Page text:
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Definition: Armageddon from The Columbia Encyclopedia

(är´´mӘged'Әn), in the New Testament, great battlefield where, at the end of the world, the powers of evil will fight the powers of good. If the usual etymology is correct, the name alludes to the frequency of battles at Megiddo.


Summary Article: Armageddon from Encyclopedia of Death and the Human Experience

In the New Testament, the book of Revelation, chapter 16, verse 16, is a reference point for the concept of the battle at the mountain of Armageddon. Armageddon (Harmagedon in Greek) refers to the big war that will take place on the great day of God. Armageddon is the final battle between good and evil, the ultimate triumph of Christ. Defined in the Hebrew as har (mountain) and Megiddo (city in ancient Palestine), the concept Armageddon, referred to in the Old Testament as a military stronghold, is based on two verses from Christian scripture that have emerged as a part of Christian eschatological beliefs. In the Bible, mountain is symbolic of a kingdom, and the battle at the mountain of Armageddon will bring about God's kingdom.

For Christians, Armageddon is the final battle among all the armies of the world; it is the ultimate battle between good and evil. For some, Armageddon is dramatic and it is an imminent event that unites Christians. For others, Armageddon is simply part of the biblical history that represents an exaggerated series of statements from another time period that have been stretched beyond reality.

Religion and the Armageddon Concept

Biblical topics have often been cause for debate if not some confusion. Clearly, the Bible was written at a time when the church was in its infancy, the membership was sometimes persecuted, and believers anticipated relief from persecution with the Second Coming of Christ.

This emphasis on war and victory of good over evil, in which good will conquer evil, finds further support in brief references in the Old Testament, namely Judges 5:19 and 2 Kings 23:29. Many biblical scholars adamantly believe the battle at Armageddon will fulfill biblical prophecy.

Many religious thinkers insist that if Armageddon is referred to in the Bible then it is true, thus making this truth imperative for belief, and to question the veracity of the battle of Armageddon is to question other biblical writings. Armageddon also represents a political and religious affront in the Middle East because, it is argued, Western nations tend to offer support to Israel because of the religious symbolism Megiddo holds for Christianity as the site of the final battle. This pro-Israel orientation represents a juxtaposition between religion and political issues. Thus, the chasm is increased between the Christian community, the Middle East, and other religions of the world.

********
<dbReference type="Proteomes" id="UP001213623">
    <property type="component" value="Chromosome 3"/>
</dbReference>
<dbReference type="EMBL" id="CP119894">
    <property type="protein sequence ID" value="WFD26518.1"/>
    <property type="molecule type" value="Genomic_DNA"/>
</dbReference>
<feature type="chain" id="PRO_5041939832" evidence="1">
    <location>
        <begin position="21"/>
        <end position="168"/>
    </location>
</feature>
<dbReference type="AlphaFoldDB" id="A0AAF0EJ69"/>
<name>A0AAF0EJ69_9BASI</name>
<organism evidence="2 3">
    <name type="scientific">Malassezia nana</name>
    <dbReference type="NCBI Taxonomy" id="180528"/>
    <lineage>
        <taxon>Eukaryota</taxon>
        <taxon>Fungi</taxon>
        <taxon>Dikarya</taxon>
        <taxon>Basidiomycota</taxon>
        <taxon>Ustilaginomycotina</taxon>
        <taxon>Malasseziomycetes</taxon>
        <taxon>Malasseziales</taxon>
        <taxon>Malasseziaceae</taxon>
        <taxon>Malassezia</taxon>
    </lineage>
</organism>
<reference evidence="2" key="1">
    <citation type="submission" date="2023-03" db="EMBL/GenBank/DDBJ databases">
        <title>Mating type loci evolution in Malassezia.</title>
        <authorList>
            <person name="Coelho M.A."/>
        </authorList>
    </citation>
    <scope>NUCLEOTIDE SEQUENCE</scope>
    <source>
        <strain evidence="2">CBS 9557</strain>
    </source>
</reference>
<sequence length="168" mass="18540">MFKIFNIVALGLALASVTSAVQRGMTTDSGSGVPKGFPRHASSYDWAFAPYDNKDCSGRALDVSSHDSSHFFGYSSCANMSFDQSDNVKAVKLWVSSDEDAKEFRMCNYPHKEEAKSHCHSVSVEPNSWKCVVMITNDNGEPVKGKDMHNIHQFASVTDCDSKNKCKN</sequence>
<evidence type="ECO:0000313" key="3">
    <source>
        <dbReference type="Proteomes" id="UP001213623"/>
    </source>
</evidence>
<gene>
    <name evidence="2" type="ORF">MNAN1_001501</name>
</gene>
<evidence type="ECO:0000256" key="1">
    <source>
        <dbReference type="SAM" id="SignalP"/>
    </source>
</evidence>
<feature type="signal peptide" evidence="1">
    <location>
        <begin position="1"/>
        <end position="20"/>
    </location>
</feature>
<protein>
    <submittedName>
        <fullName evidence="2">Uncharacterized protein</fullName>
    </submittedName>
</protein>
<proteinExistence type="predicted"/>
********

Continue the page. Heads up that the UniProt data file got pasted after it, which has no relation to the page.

The whole concept of the war of Armageddon moves some individuals away from God because it gives them cause for confusion and despair. On the other hand, there are those Christians who argue that the war of Armageddon is the fulfillment of God's promise to return and claim His believers unto Himself.

Signs of the Coming of Armageddon

The Bible details many signs and wonders that must come to pass prior to the battle at Armageddon. Some religious teachers assert that man-made disasters such as the Holocaust, the terrorist attacks of September 11, 2001, as well as natural disasters such as earthquakes, tsunamis, and hurricanes are prophecies of Armageddon. Fictional writings, such as The End of Days: Armageddon and Prophecies of the Return as well as the Left Behind series of books that was made into a movie by that same title, promote a similar theme. Many religious and biblical teachers insist these events are prophecies that need to be heeded and fulfilled before the occurrence of the battle at Armageddon, asserting that they are a sign of God's imminent return.

The book of Revelation was said to have been written by John who, because of his Christian faith, was exiled to the Roman penal colony at the Island of Patmos. The book of Revelation is an account of visions revealed to John by God in symbolic and allegorical language borrowed from the Old Testament, especially the books of Ezekiel, Zechariah, and Daniel. The symbolism expressed in Revelation was apparently popular at the time. The book of Revelation was created amid a time of crisis, yet its central message to Christians holds true today: Stand firm in the faith, God will return, and continue to persevere in hope despite a troubled world.

See also

Apocalypse, Christian Beliefs and Traditions, Eschatology in Major Religious Traditions, Last Judgment, The

Further Readings
  • Lindsey, H. (1997). Apocalypse code. Palos Verdes, CA: Western Front.
  • Sheler, J. (1999). Is the Bible true? How modern debates and discoveries affirm the essence of the Scriptures. San Francisco: HarperSan Francisco/Zondervan.
  • Stitchin, Z. (2007). The end of days: Armageddon and prophecies of the return. New York: HarperCollins.
  • Ward, K. (2005). What the Bible really teaches: About crucifixion, resurrection, salvation, the Second Coming, and eternal life. New York: Crossroad.
  • Gilbert, Richard B.
    Copyright © 2009 by SAGE Publications, Inc.

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